TDC Security Alert: Maritime Aspects of Mumbai Terror Attacks
Tactical Defense Concepts’ Joseph Teneglia provides focus and analysis of recent terror attacks in India and gives guidance on seaborne attacks.
As the world watched the horrific terror attacks in Mumbai, reports indicate that the plot was initiated by a sea borne group of terrorists who landed via a small rubber. The following is a preliminary narrative of maritime events leading up to the attacks gleaned from a variety of Indian and US media reports.
On the evening of the attack several eyewitnesses noticed approximately 10 men in their early 20's pull up to a public dock in the city, strip off windbreakers and begin hoisting heavy backbacks out of small rubber boats. Although an elderly harbor official noticed their unusual behavior and questioned their actions he did not report the situation and was told by the men to mind his own business. The occupants then headed into the city to unleash their deadly assaults quite possibly joining others that awaited their arrival. Initial reports indicate there may have been several landings (2-3) of similar boats. However, Indian authorities later reported there was a single boat with 10 operatives operated alone. The engine a 20 HP Yamaha's reportedly had its identifying nomenclature removed.
According to unconfirmed Indian reports the terrorist group sailed from an isolated coastal area near Karachi in Pakistan without its deadly cargo of arms and ammunition that they were to use in Mumbai. The group received arms and ammunition on board a larger vessel which picked them up the following day. The larger vessel, whose ownership and identity is now the subject of an international probe headed for Indian waters. A day later, in the open sea they came across a 25 meter Indian-owned trawler, "Kuber", which they promptly commandeered. The trawler had last set out from Porbandar, 310 nautical miles from Mumbai, on November 13. It had a five-member crew. Sources believe it was most likely hijacked near the maritime boundary of India and Pakistan, where incursions by vessels on both sides are frequent. The terrorists are believed to have used the trawler for cover to make the journey to Mumbai without being detected by the Indian Coast Guard. The nondescript, fishing vessel bearing its name in the Gujarati script and a Gujarat registration number would have not have raised suspicion in a region dotted with numerous such boats. "Most of the time, we act on specific information. We rarely check such fishing trawlers with Indian flags,'' a Coast Guard officer later admitted.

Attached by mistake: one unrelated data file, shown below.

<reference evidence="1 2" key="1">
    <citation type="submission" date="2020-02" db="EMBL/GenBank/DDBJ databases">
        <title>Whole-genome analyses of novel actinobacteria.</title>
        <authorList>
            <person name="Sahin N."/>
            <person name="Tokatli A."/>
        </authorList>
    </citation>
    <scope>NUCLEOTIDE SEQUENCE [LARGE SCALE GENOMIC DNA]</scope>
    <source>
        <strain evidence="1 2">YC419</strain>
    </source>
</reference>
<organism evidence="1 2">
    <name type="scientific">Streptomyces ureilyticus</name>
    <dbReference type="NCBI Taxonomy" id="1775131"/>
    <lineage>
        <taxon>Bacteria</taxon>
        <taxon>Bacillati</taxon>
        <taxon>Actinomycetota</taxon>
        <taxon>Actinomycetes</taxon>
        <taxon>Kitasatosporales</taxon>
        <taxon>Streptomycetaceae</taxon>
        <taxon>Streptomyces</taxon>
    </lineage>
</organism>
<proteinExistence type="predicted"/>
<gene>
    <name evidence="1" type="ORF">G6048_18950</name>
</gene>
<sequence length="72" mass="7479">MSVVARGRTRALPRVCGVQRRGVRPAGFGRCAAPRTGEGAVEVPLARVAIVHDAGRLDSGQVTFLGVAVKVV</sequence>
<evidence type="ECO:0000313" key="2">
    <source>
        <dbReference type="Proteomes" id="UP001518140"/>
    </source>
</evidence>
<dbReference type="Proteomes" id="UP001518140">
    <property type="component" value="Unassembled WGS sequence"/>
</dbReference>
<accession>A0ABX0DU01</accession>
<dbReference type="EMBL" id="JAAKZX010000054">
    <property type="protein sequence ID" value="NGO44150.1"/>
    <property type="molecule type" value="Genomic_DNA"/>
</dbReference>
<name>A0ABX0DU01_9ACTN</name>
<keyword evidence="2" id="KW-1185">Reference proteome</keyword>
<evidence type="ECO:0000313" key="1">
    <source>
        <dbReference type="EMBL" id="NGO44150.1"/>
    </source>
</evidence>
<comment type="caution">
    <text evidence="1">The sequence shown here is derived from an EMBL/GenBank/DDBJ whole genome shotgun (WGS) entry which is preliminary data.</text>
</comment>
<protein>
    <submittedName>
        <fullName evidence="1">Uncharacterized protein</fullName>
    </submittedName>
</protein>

Four of the fishermen who were on the trawler were probably immediately killed and thrown overboard, but its skipper, was forced to proceed towards Mumbai. The captain was brutally murdered the next day, and a terrorist took the wheel. The terrorists were reportedly trained in maritime operations and used the GPS to reach the Mumbai coast on November 26. The group, however, slowed its advance as the landing was planned after dusk. The group shifted to the smaller boats, before disembarking on their deadly rampage arriving at the city pier approximately 2100 local time, leaving their now empty boat at the dock.
Since the attacks the Indian Navy and Coast Guard have been conducting extensive searches of the waters surrounding Mumbai in an attempt to locate other vessels and evidence concerning the origin and methods of the attackers. The "Kuber" was found adrift 5-6 mile offshore with its murdered skipper but also a satellite phone and other possible evidence. The bodies of the ill fated "Kuber" crewmembers were located at sea, while clues concerning the identity of a larger mother ship continues.